Wendy Corr, Cowboy State Daily

Little Wyoming: Cowboy State Ropers Winter in Wickenburg, Arizona

in Wyoming Life/Rodeo/News

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By Wendy Corr, Cowboy State Daily

Horse folks know that if they want to play year-round, they need to head south come November. And increasingly, ropers and riders are making their way to Wickenburg, Arizona, which bills itself as the “Team Roping Capital of the World.”

At any given roping event (and there are several that happen in the Wickenburg area daily), there will be a number of Wyoming riders who have made Arizona their winter home. 

Folks like Ron and Kay Miller, who own several businesses in the Cowboy State but have taken up a semi-retirement in south-central Arizona.

“I’ve come down here since 1989,” said Ron, who first experienced the Arizona winter lifestyle from a friend’s house in Cave Creek, just north of the Phoenix area.

“We’d be here a month, or six weeks, and then every year right after Christmas we were coming here,” Miller said.


Wendy Corr, Cowboy State Daily

It Just Makes Sense

From the perspective of someone who grew up in the small town of Wickenburg (population 7,700), it makes sense that so many Wyomingites are finding their way to Arizona. 

“I think the atmosphere here is a lot like what people in Wyoming are used to,” said Jeanie Hankins, publisher of the Wickenburg Sun newspaper.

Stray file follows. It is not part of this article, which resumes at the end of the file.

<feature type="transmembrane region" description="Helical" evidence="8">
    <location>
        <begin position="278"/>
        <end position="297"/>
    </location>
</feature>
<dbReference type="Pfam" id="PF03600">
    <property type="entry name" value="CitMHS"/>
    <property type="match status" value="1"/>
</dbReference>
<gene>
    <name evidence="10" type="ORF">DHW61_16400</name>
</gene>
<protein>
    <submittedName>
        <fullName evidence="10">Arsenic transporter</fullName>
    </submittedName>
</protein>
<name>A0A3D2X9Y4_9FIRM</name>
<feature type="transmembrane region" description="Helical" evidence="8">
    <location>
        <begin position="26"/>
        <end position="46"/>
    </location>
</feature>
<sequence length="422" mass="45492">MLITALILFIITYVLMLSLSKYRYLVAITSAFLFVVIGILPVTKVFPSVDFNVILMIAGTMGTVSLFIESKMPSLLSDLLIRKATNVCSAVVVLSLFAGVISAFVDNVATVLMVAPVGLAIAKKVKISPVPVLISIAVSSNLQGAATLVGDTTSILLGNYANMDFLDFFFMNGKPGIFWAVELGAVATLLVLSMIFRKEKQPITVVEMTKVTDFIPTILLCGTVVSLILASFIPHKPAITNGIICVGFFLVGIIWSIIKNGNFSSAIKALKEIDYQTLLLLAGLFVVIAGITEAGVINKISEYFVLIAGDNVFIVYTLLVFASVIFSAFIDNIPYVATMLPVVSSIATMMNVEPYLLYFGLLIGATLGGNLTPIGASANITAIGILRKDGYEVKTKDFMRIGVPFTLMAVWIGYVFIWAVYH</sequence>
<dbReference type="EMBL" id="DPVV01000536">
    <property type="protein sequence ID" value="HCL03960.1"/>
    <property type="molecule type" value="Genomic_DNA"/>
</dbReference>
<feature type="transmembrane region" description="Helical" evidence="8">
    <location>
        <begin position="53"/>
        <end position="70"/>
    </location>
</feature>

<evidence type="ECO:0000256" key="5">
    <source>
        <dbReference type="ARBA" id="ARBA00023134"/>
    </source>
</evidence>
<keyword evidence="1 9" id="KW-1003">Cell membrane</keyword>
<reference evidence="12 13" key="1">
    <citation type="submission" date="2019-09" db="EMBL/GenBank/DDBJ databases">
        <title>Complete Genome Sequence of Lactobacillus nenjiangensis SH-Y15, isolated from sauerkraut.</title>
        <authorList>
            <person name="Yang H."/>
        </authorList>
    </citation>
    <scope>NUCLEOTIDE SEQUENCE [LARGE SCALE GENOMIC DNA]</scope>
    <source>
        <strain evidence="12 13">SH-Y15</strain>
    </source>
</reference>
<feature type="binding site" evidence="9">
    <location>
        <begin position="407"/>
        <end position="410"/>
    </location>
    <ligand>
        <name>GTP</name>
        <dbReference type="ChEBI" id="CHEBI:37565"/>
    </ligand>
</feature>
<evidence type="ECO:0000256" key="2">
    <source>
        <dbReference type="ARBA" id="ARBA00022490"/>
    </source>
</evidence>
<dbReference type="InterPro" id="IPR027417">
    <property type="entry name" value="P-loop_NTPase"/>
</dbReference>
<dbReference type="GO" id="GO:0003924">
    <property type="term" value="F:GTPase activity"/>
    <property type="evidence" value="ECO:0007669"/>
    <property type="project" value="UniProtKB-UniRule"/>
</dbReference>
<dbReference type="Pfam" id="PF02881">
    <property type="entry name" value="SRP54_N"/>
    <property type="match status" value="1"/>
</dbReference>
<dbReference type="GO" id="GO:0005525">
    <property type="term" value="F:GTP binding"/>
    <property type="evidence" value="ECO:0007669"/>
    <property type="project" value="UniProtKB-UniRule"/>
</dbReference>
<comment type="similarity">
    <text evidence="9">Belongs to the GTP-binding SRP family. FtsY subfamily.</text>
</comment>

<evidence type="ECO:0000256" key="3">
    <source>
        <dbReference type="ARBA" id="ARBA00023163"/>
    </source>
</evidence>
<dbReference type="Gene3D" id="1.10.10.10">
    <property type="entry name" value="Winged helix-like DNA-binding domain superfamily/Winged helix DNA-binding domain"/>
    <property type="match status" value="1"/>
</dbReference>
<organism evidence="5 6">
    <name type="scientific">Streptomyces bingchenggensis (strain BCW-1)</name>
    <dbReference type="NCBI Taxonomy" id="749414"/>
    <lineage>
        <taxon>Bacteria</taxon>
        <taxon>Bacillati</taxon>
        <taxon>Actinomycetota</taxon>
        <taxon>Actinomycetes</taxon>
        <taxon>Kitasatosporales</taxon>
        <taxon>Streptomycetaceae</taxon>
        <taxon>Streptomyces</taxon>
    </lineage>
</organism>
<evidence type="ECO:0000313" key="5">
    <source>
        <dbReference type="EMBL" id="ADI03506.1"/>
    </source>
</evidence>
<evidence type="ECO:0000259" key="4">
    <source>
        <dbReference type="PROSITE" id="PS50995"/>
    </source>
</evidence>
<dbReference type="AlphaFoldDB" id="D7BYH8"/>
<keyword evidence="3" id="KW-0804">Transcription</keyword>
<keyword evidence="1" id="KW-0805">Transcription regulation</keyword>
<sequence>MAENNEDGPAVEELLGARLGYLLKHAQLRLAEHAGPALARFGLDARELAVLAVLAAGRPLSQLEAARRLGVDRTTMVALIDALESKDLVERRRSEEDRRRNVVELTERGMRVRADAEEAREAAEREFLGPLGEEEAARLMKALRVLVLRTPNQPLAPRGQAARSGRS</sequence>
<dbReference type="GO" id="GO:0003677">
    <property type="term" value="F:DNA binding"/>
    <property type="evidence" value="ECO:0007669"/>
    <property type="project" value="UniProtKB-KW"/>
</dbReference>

Although born and raised in Wickenburg, she spent 20 years in the newspaper business in Douglas and Torrington before returning to the Grand Canyon State 10 years ago.

“When I left Wickenburg and went to Wyoming, I felt at home in Wyoming,” she told Cowboy State Daily. “They really were the same type of down-to-earth, Western-minded people. It’s one reason why I loved Wyoming and stayed for so long.”


Jeanie Hankins was born and raised in Wickenberg, Arizona, and spent 20 years newspapering in Wyoming. She said the town and Cowboy State share many of the same Western values. (Photo Courtesy Jeanie Hankins)

Horse People

Hankins said that many of the Wyoming people she’s met who spend winters in Wickenburg have agricultural backgrounds, “that love for animals, and wide-open spaces,” she said. “And Wickenburg provides that to them.”

Ted and Lisa Emmons of Sundance are those kinds of people. 

Ted, a musician who plays summers at a popular chuckwagon dinner in the Black Hills of South Dakota, said that he and his wife, a retired teacher, first visited Wickenburg right before COVID hit in 2020. They enjoyed their time so much that they made it a point to return earlier this year after pandemic-related restrictions had eased.

“We went just for a month in January, and we just absolutely loved it,” said Ted. “Except that I broke two ribs, and that kind of slowed me down.”

‘We Can Rope Every Day’

But he and his wife – both ropers – are hoping to do better this year. Ted and Lisa will arrive at their winter camping spot at the Simpson Ranch Arena in Wickenburg this week. 

“We can rope every day and ride that Hassayampa riverbed all we want,” said Ted. “So that’s what we’re planning on doing.”

And there are no shortages of opportunities to swing a rope in Wickenburg.

“I just counted, there’s 12 ropings today within 30 miles of here,” said Miller. “That’s just today.”


Wendy Corr, Cowboy State Daily

Like Home